The money is going to have to be found from somewhere. The alternatives are increases in VAT and income tax, which will hit rich and poor, employed and unemployed, equally.

Anthony Bramley-Harker

Watford, Hertfordshire

Why is the collective opinion of 65 captains of industry on the subject of taxation given such disproportionate weight? So these would-be policy makers would prefer to keep taxation low by making compensatory cuts public spending.

Well they would, wouldn't they? On their multi-million pound packages they have no need of the NHS and do not need to send their children to state schools.

Kevin Sykes

Upminster, Essex

So, that's that then. The "great captains of industry", those deities of the modern age, have handed down their verdict from Mount Olympus.

Further debate is now superfluous. We should all genuflect towards the nearest supermarket, and vote exactly as they decree.

Richard Woodward


Relish the drama of democracy

I couldn't disagree more with Michael Brown when he says that anyone who says they like elections is lying (8 April). I stood in the wonderful city of Plymouth some time ago, and was grateful that some 14,000 people voted for me.

I met hundreds of extraordinary people in all walks of life. I saw the real problems of single parents, the unemployed, the elderly and infirm, the fantastic commitment of dockyard workers, the devotion and idealism of party workers (of all parties), and I learned to treasure the democratic process.

Politics is more exciting than any sport. It involves us all in situations of massive drama. May 2010 is crucial. Whatever the loyalties people hold, I urge them to vote at all costs. Our lives and times and futures depend on it.

Ian Flintoff


Why we must take on the pirates

The bravery of Dutch marines in storming the cargo ship seized by Somali pirates (report, 7 April) is to be contrasted with the "wait and see" attitude taken by EU and UK security forces while observing from the air seizures and kidnappings in similar situations in the Indian Ocean.

Proactive intervention, as often favoured by France, may be the only way to counter the increasing risks of environmental disasters building up, as large-scale tankers fall prey to an increasingly sophisticated piracy operation.

It is only a matter of time before the proscribed Islamist group in control of most of Mogadishu, al-Shabaab, muscles in on this lucrative activity. One shudders to think of the consequences of a floating 300,000-ton super-tanker time-bomb in the hands of a maverick jihadist group such as Hisbul Islam or al-Shabaab.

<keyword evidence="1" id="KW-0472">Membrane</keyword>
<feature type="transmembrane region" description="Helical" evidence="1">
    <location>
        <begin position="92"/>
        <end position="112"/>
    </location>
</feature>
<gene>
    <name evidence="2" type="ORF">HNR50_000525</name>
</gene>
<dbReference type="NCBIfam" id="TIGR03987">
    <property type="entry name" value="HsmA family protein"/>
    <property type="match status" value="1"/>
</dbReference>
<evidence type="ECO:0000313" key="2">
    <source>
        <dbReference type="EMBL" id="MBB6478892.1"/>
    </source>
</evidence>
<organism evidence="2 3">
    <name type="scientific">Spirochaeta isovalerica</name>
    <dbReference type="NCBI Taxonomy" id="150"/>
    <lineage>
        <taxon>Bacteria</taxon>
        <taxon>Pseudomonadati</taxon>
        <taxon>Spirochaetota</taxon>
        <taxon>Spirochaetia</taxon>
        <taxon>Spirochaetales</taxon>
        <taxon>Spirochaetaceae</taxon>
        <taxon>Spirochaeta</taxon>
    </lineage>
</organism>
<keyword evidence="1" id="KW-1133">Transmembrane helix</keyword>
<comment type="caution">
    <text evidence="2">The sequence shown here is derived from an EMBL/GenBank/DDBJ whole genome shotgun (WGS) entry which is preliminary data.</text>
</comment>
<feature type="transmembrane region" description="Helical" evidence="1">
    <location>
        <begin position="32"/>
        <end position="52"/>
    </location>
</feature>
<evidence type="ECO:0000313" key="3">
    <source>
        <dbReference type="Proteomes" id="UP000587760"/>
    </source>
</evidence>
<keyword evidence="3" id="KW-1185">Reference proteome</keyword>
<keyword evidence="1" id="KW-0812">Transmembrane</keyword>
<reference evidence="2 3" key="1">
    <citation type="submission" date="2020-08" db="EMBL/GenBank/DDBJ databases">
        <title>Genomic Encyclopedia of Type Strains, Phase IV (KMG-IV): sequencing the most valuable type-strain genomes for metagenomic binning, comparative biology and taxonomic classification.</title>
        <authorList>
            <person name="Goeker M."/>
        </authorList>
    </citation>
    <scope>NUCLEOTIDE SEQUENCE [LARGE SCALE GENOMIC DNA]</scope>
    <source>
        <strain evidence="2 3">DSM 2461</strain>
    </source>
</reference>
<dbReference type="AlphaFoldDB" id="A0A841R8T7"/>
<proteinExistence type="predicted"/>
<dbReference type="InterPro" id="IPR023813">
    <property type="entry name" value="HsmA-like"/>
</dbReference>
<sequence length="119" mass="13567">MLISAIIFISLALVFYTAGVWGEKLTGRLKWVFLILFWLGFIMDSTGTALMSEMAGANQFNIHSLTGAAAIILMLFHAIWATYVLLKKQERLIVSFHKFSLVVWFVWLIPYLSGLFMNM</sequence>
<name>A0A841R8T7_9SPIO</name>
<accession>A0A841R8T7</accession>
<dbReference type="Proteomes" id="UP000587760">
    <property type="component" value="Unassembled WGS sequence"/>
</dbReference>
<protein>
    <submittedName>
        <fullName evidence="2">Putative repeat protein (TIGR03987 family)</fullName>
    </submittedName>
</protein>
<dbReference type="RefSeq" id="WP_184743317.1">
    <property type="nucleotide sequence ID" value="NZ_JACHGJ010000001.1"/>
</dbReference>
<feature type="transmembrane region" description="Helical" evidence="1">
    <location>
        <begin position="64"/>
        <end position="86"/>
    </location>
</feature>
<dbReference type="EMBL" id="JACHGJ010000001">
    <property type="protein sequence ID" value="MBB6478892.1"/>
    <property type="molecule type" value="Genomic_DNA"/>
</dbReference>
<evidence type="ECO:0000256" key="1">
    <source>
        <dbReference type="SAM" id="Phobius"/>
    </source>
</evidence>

Dr Joseph Mullen

UN & EC Lead Consultant to Somalia (1985, 1994 and 2005)

East Dean, East Sussex

British key role in nuclear arms cuts

President Obama's Nuclear Posture Review announcement and the agreement between the USA and Russia to cut their nuclear arsenals raise questions about steps that the other nuclear-weapon states can take to support Obama's arms-control agenda.

As one of the USA's closest Nato allies, Britain can play a key role in helping to move closer towards the President's vision of a world free of nuclear weapons. Cutting the number of nuclear warheads deployed on the UK's Trident nuclear submarines, taking the submarines off constant-at-sea patrols and declaring that the UK will never be the first to use nuclear weapons are all constructive steps that the Government could take to show it is serious about arms control, without compromising national security in the slightest.

Such moves would demonstrate to conservative elements in the US and Russia that Britain, too, sees a need to reduce the number of nuclear weapons globally, and would show other nations that we are serious about our obligations to take steps towards disarmament.

Peter Burt

Director, Nuclear Information Service, Reading

The 'Diana effect' on Afghan war

As someone very recently in military service, I know many will share my disappointment at the words of Lt Col Matt Bazeley ("'Diana effect' blamed for war weariness", 5 April). Bazeley misses one of the most fundamental fruits to come from this "culture", whatever its downside. Chief among them is public outrage at the scandalous under-resourcing and short-changing of our brave servicemen and women.